It’s a dark thought, and the sort of thing only a futurist would think of. Which is why I’m not surprised that Bre Pettis, founder and CEO of the 3D printing company Makerbot, brought it up. When I asked him about 3D-printed organs earlier this summer at the Northside Festival, a conference in Brooklyn, he told me that 3D-printed body parts won’t become a reality until autonomous vehicles arrive to market. It makes for a surprising connection between two futuristic technologies.

“The self-driving car is coming, and right now, our best supply of organs comes from car accidents,” he said. “So, if you need an organ you just wait for somebody to have an accident, and then you get their organ and you’re better.” I suggested that was a dark way of looking at it.

His response: “We have this huge problem that we sort of don’t talk about, that people die all the time from car accidents. It’s kind of insane. But the most interesting thing is, if we can reduce accidents and deaths, then we actually have a whole other problem on our hands of, ‘Where do we get organs?’ I don’t think we’ll actually be printing organs until we solve the self-driving car issue. The next problem will be organ replacement.”

It’s not impossible to 3D-print an organ, he said, but there are challenges around raw materials. “Right now you take liver goo, and you squeeze liver goo into the shape of a liver and it grows together and hopefully becomes a liver. That’s the idea of 3D printing organs,” he said. The challenge, he said, will be getting the science of the “liver goo” right, before the actual printing part even comes into play.

The self-driving car isn’t as far off as you might think. What once existed only the realm of science fiction is now roving around—albeit in an extremely limited fashion—in Nevada, Florida, California, and Michigan. What was once an easy punch line in parodies of Silicon Valley is now a fixture on Google’s corporate campus.

Adoption continues. Last month the U.K.’s Department of Transport announced that it would allow self-driving cars onto British streets by next year. A county in Iowa recently announced—at a symposium designed to attract Google and other tech companies to its region, naturally—that it would allow driverless cars on its streets. California’s Department of Motor Vehicles has been pushing to get broader regulations in place to allow self-driving cars on public roads.

The potential benefits are hard to ignore. Each year 30,000 people die in traffic collisions in the U.S. Considering that 90% of U.S. auto collisions are blamed on human error—some 40% are the result of factors such as alcohol or fatigue—we have a lot to gain by outsourcing the task of driving to computers.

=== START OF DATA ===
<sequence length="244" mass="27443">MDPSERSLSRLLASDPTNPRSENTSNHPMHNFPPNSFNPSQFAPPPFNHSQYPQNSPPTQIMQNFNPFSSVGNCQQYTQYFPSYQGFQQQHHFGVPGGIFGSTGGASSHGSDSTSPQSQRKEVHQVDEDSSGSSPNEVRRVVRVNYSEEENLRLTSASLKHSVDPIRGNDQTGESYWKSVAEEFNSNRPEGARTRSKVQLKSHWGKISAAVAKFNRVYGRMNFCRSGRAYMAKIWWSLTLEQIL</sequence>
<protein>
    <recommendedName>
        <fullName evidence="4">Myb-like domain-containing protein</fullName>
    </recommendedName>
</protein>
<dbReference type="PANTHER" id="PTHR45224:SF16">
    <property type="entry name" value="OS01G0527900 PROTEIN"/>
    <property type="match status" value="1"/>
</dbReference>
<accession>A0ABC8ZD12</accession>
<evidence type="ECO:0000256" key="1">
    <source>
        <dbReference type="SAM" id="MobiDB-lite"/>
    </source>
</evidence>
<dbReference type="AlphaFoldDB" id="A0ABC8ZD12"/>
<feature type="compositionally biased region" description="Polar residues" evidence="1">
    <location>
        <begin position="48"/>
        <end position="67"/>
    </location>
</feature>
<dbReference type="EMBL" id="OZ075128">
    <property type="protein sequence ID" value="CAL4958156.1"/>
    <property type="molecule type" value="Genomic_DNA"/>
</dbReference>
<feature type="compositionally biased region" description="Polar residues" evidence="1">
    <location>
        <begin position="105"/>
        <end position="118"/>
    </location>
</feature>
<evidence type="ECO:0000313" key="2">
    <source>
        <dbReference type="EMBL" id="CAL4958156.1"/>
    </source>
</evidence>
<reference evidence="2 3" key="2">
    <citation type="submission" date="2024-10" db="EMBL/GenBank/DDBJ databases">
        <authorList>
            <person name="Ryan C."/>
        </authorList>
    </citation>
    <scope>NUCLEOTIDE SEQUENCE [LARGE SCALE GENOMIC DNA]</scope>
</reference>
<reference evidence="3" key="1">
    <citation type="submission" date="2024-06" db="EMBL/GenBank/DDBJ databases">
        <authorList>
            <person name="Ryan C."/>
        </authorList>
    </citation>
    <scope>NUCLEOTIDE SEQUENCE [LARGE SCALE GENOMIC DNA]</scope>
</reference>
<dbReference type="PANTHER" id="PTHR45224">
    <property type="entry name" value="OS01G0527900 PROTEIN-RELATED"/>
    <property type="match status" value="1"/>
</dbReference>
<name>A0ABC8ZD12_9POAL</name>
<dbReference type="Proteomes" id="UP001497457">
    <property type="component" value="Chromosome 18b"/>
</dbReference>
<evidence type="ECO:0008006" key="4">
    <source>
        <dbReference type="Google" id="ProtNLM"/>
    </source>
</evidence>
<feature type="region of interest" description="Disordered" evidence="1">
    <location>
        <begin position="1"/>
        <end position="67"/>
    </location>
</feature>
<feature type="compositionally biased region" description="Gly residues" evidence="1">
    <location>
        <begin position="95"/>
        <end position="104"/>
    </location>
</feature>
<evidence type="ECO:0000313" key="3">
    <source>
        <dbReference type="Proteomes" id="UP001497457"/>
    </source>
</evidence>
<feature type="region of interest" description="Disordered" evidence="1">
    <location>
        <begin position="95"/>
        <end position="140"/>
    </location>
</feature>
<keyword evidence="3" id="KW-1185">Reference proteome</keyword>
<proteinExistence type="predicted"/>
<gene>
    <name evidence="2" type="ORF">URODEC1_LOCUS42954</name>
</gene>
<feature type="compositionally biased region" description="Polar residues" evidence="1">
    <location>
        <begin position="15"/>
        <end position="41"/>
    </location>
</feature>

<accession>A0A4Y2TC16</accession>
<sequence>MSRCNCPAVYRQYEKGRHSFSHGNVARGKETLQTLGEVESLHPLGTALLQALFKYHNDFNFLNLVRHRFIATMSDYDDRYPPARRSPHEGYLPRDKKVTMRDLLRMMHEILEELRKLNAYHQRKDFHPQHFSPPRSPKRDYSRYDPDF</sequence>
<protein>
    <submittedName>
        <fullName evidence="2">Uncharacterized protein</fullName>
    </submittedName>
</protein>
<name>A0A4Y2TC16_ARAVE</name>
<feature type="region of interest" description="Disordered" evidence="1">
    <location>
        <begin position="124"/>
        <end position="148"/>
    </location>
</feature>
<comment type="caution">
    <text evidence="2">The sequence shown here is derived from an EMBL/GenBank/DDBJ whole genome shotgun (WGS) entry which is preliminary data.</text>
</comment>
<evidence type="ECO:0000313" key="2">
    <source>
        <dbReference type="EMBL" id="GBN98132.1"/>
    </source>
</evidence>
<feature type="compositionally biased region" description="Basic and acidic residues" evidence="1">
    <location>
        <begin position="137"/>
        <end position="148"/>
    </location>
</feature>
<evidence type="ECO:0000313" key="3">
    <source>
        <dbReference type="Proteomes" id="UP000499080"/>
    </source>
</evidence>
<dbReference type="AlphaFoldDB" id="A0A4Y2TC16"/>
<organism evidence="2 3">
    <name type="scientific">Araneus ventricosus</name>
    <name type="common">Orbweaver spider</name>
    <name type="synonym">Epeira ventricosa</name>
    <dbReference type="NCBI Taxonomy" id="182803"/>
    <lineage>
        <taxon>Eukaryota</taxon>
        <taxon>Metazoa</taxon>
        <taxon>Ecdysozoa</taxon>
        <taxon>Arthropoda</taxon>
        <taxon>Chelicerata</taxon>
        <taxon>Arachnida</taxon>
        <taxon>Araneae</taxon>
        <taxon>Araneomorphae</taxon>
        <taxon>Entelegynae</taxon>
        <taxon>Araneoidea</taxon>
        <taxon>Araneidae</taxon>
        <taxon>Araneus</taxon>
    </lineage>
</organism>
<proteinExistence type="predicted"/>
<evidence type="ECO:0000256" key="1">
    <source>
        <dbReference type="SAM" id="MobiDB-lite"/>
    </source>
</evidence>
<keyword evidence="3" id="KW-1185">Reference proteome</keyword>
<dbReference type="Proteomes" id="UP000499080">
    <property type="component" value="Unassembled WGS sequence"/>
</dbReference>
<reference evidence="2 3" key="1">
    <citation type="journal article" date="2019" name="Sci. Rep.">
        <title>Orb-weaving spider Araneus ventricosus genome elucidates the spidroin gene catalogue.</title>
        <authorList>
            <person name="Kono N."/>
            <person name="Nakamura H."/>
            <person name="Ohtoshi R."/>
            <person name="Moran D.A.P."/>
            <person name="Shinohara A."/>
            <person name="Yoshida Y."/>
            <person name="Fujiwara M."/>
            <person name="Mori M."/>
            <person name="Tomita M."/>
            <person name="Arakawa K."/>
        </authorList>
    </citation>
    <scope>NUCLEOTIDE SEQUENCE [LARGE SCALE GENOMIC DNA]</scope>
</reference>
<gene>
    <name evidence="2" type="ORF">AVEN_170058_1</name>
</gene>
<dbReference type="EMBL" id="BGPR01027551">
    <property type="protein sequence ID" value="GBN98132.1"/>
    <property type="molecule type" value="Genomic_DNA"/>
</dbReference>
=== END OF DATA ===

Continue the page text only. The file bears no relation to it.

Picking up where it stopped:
If 10% of vehicles were self-driving, it could reduce the number of accidents by 211,000 and in turn save 1,100 lives, according to a 2013 study by the Eno Center for Transportation in Washington, D.C. If 90% of vehicles were autonomous, an estimated 4.2 million accidents would be prevented and 21,700 lives would be saved.

Technological advances often come with unintended consequences, though, which is why these predictions support Pettis’ case that organ donations would be adversely impacted by safer driving. Motor vehicle accidents are the largest contributor to organ donations after natural-cause deaths. Since 1994, 16% of all organ donations came from motor vehicle accidents, according to the U.S. Department of Health & Human Services.

The inventory pressure from increasing adoption of self-driving cars will add to an already shrinking pool of organ donors. Traffic deaths have been in decline since 1969, when they peaked at 55,043. The drop occurred for a number of reasons: drunk driving deaths have fallen, seat belt use has increased, air bags are more effective, and we drive less.

All of this has led to a widening gap between the number of patients on the organ wait list and the number of people who actually receive transplants. More than 123,000 people in the U.S. are currently in need of an organ, and 18 people die each day waiting, according to the Department of Health & Human Services. Though the wait list has grown each year for the past two decades, the number of transplants per year has held steady in the last decade, at around 28,000. While that number is still dwarfed by other fatal but preventable situations—the Centers for Disease Control estimate that 443,000 people die each year from smoking, for example—it’s enough to make anyone wary of the direction in which the trend is going, and hopeful that 3D printing technology can help turn it around.